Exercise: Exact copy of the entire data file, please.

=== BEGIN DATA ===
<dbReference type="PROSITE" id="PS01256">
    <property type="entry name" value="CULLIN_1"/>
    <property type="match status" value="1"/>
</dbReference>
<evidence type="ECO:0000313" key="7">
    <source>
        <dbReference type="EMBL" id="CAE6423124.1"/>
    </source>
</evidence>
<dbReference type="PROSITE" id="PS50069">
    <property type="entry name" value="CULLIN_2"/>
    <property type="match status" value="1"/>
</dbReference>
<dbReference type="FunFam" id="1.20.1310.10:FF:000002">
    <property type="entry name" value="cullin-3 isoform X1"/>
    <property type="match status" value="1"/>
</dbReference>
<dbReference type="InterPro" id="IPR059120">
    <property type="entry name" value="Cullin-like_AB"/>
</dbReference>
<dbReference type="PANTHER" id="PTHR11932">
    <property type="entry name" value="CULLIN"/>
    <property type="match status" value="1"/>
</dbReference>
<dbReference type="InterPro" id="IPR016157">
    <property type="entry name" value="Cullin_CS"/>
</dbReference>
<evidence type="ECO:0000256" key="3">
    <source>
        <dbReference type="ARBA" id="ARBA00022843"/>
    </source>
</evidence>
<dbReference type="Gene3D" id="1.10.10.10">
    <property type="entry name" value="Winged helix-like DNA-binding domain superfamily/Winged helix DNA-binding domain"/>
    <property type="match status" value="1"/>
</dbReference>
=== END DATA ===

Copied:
<dbReference type="PROSITE" id="PS01256">
    <property type="entry name" value="CULLIN_1"/>
    <property type="match status" value="1"/>
</dbReference>
<evidence type="ECO:0000313" key="7">
    <source>
        <dbReference type="EMBL" id="CAE6423124.1"/>
    </source>
</evidence>
<dbReference type="PROSITE" id="PS50069">
    <property type="entry name" value="CULLIN_2"/>
    <property type="match status" value="1"/>
</dbReference>
<dbReference type="FunFam" id="1.20.1310.10:FF:000002">
    <property type="entry name" value="cullin-3 isoform X1"/>
    <property type="match status" value="1"/>
</dbReference>
<dbReference type="InterPro" id="IPR059120">
    <property type="entry name" value="Cullin-like_AB"/>
</dbReference>
<dbReference type="PANTHER" id="PTHR11932">
    <property type="entry name" value="CULLIN"/>
    <property type="match status" value="1"/>
</dbReference>
<dbReference type="InterPro" id="IPR016157">
    <property type="entry name" value="Cullin_CS"/>
</dbReference>
<evidence type="ECO:0000256" key="3">
    <source>
        <dbReference type="ARBA" id="ARBA00022843"/>
    </source>
</evidence>
<dbReference type="Gene3D" id="1.10.10.10">
    <property type="entry name" value="Winged helix-like DNA-binding domain superfamily/Winged helix DNA-binding domain"/>
    <property type="match status" value="1"/>
</dbReference>